Aiming to address issues of water scarcity, poverty and food insecurity through wastewater reuse for agriculture, the International Crops Research Institute for the Semi-Arid Tropics (ICRISAT) headquartered in Hyderabad, is now leading a consortium of national partners in the project also referred to as ‘Water4Crops-India'. It was recently launched in Hyderabad in a kick-off meeting. The initiative is a mirror of EU's Water4Crops project composed of 21 consortium partners led by the Istituto di Ricerca Sulle Acque - Consiglio Nazionale delle Ricerche (IRSA-CNR), Department of Bari, Italy.
ICRISAT's Director General William Dar says, "Water reuse is of critical importance to the semi-arid regions of the world. We will now lead the Indian consortium in venturing into recycling industrial and domestic wastewater for agricultural use to improve the livelihoods of the rural poor particularly those in the country's dryland areas."
Under the Water4Crops-India project, ICRISAT along with its consortium partners will be embarking on recycling of treated wastewater (grey water) from domestic uses and industrial wastewater. Among the Indian consortium partners are: The Energy Research Institute (TERI); National Environmental Engineering Research Institute (NEERI); Euro India Research Centre (EIRC), University of Agricultural Sciences Bangalore (UASB); University of Agricultural Sciences Dharwad (UASD); MS Swaminathan Research Foundation (MSSRF); SABMiller, India; and Jain Irrigation Systems Limited (JISL).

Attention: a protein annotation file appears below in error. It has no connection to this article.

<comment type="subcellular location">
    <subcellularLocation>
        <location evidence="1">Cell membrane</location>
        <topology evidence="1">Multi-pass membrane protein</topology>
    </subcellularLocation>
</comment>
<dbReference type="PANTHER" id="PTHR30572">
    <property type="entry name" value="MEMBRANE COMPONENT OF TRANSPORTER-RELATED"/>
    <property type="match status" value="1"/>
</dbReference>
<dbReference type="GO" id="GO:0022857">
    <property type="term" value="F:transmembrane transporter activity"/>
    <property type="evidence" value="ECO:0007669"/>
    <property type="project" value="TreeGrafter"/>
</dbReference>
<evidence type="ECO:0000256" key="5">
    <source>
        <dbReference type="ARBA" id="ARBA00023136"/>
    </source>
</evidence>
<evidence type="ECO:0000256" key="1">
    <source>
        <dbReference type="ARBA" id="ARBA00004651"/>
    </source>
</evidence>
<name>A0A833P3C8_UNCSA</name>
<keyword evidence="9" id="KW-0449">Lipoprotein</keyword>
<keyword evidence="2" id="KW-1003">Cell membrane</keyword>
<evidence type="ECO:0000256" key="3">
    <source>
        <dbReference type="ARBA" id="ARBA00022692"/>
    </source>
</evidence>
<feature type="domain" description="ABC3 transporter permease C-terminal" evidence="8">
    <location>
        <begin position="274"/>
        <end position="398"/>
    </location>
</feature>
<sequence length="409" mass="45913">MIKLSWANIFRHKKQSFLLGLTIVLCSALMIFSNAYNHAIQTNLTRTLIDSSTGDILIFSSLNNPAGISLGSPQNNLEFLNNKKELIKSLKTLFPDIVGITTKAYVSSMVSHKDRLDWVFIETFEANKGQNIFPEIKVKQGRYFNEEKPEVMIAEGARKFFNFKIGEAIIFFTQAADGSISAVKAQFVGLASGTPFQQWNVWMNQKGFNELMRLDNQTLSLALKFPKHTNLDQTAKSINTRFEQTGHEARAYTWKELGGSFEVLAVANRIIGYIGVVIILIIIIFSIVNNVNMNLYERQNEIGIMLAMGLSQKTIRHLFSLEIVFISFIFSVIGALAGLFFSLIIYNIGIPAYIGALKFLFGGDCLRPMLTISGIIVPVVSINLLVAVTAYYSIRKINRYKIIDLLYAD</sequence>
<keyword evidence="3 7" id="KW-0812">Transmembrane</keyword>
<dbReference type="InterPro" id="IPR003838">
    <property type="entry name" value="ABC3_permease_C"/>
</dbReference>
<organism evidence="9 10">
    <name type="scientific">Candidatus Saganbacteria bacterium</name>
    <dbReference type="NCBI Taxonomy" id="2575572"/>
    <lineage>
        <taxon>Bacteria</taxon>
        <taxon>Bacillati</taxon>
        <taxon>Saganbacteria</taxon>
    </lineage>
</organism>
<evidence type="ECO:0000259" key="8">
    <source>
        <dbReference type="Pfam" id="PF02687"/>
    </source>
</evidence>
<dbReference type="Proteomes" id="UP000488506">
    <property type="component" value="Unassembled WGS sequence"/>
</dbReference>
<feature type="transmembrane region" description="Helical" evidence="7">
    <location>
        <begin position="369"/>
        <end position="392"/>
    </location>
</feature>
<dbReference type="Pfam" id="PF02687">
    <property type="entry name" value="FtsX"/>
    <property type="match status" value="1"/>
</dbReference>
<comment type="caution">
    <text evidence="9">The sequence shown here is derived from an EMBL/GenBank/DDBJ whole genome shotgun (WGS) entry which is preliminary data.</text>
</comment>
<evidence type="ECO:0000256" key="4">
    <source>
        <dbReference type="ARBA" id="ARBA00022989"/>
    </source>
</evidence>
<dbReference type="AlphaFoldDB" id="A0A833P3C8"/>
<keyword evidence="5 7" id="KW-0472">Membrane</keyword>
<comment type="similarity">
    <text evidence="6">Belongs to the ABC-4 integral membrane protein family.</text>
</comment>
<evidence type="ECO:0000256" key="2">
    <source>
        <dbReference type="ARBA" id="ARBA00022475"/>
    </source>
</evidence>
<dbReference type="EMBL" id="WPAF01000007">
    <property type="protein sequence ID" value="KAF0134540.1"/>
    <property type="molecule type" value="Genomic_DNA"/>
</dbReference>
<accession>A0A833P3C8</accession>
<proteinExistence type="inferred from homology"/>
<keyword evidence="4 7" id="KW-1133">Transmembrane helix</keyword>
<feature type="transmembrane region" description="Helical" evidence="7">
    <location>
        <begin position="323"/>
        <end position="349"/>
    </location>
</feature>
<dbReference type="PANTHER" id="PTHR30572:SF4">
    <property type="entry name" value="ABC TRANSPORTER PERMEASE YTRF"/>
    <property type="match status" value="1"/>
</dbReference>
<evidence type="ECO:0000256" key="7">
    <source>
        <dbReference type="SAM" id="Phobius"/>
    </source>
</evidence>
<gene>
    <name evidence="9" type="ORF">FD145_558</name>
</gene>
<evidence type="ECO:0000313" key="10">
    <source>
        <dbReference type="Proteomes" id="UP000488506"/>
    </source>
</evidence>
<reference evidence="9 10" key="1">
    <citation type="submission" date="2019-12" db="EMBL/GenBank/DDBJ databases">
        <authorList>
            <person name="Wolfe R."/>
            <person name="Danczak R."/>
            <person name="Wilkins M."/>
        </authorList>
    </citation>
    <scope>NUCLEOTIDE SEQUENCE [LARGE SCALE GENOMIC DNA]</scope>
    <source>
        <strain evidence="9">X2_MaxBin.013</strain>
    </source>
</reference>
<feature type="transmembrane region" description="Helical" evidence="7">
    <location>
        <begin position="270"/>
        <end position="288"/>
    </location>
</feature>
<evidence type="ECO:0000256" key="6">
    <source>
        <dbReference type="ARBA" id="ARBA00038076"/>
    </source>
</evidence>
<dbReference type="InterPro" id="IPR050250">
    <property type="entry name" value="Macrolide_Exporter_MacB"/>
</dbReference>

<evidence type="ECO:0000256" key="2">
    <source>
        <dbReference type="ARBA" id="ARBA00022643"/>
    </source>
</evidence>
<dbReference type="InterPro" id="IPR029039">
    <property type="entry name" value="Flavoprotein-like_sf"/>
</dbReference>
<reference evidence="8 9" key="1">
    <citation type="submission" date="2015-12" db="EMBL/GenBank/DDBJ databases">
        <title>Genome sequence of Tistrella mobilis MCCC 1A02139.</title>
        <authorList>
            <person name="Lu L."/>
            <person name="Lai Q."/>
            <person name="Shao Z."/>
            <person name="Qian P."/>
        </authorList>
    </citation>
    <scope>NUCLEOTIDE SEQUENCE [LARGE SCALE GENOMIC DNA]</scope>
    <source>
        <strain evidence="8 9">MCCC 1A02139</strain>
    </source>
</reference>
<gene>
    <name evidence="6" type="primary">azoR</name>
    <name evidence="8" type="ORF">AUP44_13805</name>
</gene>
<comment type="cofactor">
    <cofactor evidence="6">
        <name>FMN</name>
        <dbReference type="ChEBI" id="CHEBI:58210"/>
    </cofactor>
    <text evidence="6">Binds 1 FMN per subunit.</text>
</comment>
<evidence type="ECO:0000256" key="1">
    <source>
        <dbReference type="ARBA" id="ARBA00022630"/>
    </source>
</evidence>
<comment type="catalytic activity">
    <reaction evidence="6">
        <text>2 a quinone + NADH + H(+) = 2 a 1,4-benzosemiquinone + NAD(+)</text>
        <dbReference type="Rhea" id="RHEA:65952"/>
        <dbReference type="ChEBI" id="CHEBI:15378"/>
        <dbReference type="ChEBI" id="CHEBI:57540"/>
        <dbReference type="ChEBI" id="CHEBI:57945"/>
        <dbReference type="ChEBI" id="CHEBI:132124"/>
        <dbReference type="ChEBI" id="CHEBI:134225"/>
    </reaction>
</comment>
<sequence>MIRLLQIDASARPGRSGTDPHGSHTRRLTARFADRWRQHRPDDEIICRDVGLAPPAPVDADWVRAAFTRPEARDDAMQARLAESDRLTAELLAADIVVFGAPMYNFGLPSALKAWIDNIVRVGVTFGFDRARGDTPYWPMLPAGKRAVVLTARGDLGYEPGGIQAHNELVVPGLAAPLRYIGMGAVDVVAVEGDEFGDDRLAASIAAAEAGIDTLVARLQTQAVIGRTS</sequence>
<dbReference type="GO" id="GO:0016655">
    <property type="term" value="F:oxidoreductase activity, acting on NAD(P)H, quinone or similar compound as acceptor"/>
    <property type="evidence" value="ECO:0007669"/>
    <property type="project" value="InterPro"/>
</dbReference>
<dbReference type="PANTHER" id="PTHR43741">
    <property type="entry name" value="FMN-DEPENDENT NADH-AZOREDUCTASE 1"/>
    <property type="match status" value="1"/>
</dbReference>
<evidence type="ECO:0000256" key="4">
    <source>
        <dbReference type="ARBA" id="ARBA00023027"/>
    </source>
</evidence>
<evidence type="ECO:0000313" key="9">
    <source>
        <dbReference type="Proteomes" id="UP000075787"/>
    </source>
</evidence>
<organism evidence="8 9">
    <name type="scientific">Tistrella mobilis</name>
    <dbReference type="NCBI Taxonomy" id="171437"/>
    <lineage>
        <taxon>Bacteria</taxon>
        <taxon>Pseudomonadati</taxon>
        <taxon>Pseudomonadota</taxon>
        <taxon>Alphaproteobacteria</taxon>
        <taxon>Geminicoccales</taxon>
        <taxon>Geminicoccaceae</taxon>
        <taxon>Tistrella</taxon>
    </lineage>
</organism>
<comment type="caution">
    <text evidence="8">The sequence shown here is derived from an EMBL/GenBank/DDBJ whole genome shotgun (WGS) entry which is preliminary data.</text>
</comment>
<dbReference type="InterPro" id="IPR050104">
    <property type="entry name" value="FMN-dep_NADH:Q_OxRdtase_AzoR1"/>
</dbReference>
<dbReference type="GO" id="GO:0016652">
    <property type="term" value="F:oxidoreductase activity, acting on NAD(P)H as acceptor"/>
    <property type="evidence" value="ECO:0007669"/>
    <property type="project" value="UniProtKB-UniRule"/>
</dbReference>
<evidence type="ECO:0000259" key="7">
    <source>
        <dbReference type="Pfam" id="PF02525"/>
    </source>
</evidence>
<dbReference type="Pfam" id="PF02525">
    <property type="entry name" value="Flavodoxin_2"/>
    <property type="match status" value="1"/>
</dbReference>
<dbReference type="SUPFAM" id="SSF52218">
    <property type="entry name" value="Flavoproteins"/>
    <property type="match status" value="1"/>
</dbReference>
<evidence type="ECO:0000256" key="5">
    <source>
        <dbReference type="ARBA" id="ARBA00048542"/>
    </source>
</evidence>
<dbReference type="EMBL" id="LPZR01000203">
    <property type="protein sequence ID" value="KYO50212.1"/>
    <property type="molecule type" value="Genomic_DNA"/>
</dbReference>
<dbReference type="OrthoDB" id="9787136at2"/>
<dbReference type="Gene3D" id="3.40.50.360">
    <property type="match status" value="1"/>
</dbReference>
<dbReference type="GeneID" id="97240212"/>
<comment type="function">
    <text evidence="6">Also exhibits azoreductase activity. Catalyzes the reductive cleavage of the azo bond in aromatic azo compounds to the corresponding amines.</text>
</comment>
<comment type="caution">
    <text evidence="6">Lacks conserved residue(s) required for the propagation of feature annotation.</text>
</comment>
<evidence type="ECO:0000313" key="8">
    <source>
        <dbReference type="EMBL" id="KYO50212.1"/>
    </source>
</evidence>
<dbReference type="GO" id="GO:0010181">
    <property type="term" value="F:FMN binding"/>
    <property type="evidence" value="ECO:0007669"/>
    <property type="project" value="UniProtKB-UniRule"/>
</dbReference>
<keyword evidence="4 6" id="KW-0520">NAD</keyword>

The consortium will be working on three types of industrial waste water mainly from the Charminar Breweries of SABMiller, India in Andhra Pradesh; the Onion and Fruit Processing Plant at JISL, Jalgaon in Maharashtra; and the Sugar Factory from Ugar Sugar in Karnataka.Treatment of domestic wastewater will be studied and used in Hyderabad, Andhra Pradesh; Kolar, Karnataka; and Nagpur, Maharashtra; and saline wastewater from industries in the coastal regions. The consortium will also address the issue of rehabilitating degraded lands using untreated wastewater at certain sites to be identified.
The consortium is unique as national and international research organizations and universities have joined hands with private entrepreneurs to find a win-win solution to wastewater disposal using bio-treatments for reuse in agriculture.
The project is led in India by Dr Suhas P Wani, Assistant Research Program Director, Resilient Dryland Systems, ICRISAT and in Europe by Dr. Antonio Lopez, Head of Unit, National Research Council, Water Research Institute, Italy. Ten scientists from Europe are participating in this kick-off workshop.
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